Posted Fri Sep 20, 2013, 4:06pm Subject: Re: Looking to purchase BDB, wondering if there are any viable alternatives.
Well, I appreciate all the responses. I ended up picking up the Breville Infuser as a temporary solution and I absolutely hated it at first. Just seemed a little too automated for my tastes. After using it for a bit I've actually been able to pull a decent shot with it and it's growing on me a little. I don't like how you don't actually get a pressure readout other than preinfusion / espresso / about to explode, or the all digital controls, but it would probably be good for the average consumer. I might actually give this to my parents when I'm done instead of selling it.
So the plan now stands, get a good used grinder in the next few weeks, then snag a 920xl when they hit the market.
MJW Senior Member Joined: 25 Jul 2012 Posts: 179 Location: Silicon Valley Expertise: I love coffee
Posted Fri Sep 20, 2013, 4:46pm Subject: Re: Looking to purchase BDB, wondering if there are any viable alternatives.
Is there any BDB issue that isn't utterly trivial like these: early machines had OPV calibrated for pods (12 bar) instead of plain basket (9 bar) one bad batch of temperature probes caused an intermittent display of an error message one o-ring in an OPV fitting was too soft and caused a leak (new machines use different material)
Yes, the 900's reliability in the U.S. territory has been as good or better than any other machine in its price range. And the problems are all the kind of problems that require little tweaks here and there. So far Breville have been going above and beyond and gracefully exchanging machines out of warranty for even the smallest issues.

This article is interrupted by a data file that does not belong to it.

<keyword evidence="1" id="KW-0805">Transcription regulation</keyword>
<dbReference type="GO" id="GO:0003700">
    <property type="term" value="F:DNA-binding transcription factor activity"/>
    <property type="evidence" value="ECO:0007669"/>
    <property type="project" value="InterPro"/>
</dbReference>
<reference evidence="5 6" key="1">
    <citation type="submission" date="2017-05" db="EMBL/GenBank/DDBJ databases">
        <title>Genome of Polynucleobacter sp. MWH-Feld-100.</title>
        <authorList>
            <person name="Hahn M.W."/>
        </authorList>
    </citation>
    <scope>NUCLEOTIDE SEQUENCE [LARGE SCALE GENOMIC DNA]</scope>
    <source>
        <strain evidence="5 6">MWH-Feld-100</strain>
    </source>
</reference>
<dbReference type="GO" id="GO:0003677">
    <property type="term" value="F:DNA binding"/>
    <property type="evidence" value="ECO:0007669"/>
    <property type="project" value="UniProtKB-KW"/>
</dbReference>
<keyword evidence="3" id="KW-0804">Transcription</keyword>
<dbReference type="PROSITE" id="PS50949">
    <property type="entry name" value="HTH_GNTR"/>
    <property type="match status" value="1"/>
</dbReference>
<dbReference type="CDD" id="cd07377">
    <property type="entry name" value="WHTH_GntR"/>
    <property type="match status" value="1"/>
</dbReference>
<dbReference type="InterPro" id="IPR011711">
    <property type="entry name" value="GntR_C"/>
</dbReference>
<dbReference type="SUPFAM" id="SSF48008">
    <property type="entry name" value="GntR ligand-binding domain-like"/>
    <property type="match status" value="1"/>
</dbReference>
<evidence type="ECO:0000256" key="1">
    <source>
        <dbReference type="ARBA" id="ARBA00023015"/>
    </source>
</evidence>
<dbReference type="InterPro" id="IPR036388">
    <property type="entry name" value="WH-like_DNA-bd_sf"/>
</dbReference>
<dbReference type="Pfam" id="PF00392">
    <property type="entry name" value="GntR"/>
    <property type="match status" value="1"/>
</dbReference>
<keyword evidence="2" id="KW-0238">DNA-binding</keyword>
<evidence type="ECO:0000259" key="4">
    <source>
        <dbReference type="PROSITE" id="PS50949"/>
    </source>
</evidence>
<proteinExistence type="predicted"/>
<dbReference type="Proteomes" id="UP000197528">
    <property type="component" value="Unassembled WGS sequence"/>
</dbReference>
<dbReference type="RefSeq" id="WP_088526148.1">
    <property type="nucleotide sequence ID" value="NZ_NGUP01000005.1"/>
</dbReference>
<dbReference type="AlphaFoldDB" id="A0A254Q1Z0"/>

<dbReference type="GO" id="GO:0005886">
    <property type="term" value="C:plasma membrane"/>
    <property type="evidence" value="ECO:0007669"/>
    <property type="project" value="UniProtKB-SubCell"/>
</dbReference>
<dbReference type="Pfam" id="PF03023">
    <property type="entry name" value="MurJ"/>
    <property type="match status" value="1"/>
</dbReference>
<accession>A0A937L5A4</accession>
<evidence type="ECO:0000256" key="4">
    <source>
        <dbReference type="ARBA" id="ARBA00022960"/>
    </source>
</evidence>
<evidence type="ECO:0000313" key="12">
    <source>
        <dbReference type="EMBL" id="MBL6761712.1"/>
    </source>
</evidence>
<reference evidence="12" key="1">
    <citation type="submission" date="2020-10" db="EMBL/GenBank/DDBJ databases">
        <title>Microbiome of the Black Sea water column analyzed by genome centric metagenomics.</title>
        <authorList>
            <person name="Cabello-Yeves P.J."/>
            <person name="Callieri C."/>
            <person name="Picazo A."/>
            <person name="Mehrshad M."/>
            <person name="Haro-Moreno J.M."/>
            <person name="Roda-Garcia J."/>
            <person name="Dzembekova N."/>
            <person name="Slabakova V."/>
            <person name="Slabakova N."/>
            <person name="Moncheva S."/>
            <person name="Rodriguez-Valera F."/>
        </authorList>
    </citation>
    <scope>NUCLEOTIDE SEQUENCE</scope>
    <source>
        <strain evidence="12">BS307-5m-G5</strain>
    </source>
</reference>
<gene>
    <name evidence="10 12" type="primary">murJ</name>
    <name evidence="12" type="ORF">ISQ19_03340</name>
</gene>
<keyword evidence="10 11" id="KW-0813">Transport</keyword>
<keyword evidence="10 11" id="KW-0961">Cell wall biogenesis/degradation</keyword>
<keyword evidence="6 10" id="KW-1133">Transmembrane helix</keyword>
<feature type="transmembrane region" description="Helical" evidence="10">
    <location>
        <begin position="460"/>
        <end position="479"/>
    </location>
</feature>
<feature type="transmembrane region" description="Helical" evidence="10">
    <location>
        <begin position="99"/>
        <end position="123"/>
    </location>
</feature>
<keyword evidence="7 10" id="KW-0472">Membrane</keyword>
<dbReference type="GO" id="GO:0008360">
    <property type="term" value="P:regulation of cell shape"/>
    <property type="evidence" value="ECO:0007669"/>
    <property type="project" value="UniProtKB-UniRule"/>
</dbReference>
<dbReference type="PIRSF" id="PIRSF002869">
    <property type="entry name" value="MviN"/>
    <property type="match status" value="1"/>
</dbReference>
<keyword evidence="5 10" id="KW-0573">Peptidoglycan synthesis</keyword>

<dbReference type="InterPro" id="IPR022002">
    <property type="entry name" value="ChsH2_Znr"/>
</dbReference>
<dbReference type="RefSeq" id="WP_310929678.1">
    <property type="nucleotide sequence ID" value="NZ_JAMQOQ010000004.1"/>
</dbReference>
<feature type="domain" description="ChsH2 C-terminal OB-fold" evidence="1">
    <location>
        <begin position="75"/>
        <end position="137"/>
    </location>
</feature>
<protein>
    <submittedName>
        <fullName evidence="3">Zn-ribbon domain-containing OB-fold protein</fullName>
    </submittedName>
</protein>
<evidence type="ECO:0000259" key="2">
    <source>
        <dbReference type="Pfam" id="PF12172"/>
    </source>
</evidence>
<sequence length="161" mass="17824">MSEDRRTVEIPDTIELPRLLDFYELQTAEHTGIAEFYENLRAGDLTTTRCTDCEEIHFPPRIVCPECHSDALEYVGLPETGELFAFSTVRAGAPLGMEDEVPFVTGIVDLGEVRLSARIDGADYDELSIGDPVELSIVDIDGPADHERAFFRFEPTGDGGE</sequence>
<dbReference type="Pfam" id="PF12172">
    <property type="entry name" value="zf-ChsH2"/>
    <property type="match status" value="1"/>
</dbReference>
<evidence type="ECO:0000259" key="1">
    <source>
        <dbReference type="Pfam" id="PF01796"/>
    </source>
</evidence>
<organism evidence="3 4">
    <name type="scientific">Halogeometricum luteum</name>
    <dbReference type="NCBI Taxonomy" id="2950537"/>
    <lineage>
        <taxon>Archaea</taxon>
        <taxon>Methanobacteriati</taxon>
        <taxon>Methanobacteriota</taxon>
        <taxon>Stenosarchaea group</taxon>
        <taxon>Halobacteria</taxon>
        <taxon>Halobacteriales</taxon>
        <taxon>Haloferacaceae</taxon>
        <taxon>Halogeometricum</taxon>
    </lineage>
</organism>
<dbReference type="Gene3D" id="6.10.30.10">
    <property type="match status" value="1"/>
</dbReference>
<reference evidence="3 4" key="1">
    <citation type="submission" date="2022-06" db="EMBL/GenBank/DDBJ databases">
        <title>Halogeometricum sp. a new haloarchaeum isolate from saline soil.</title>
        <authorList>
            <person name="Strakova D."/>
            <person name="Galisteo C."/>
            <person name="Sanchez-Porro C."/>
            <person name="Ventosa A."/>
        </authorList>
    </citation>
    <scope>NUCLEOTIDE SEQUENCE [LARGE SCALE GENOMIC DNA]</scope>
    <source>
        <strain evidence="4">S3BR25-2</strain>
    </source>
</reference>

The great thing about Silvia for example is that they are bulletproof, nothing can go wrong and if something does in fact go wrong, diagnosis is simple and you can get the parts and repair it yourself. it's sort of like open source code, you truly own the machine whereas with Breville you are in a strange way leasing it.
Iluvdabean Senior Member Joined: 7 Mar 2005 Posts: 1,188 Location: Kentucky Expertise: I love coffee
Espresso: La Nuova Era Cuadra/Gaggia... Grinder: Baratza Preciso/K-A Pro... Drip: Bonavita BV 1800 TH Roaster: Nesco 1010/Behmor 1600
Posted Fri Sep 20, 2013, 6:26pm Subject: Re: Looking to purchase BDB, wondering if there are any viable alternatives.
114 months is 9.5 years ....was the BDB around then? Houston we have a problem! Rerun those numbers and/or please advise.
I've had a BDB for 114 months, 2-3 shots/day, zero issues. Came from an Oscar (8 yrs or so) and the BDB is much easier to obtain consistently excellent results from, much of which is due to the temp stability, but the preinfusion is a big deal as well, in terms of reducing chanelling. The Crossland does these as well, and is an excellent choice.
Volumetric dosing is meaningless for me in a home environment, I've never even used it.
What the BDB brings to the table is the steaming ability-since your wife makes milk drinks this may be of some significance. The draw of brew boiler water thru the steam boiler on the BDB helps with temp as well, as does the heated group. Whether that's worth the premium is up to you.
As far as the coupon goes, check with your local BB and B, as many have been honoring the coupon on Breville purchases regardless. There are a number of refurb BDB's on ebay now as well, even if not labeled as such.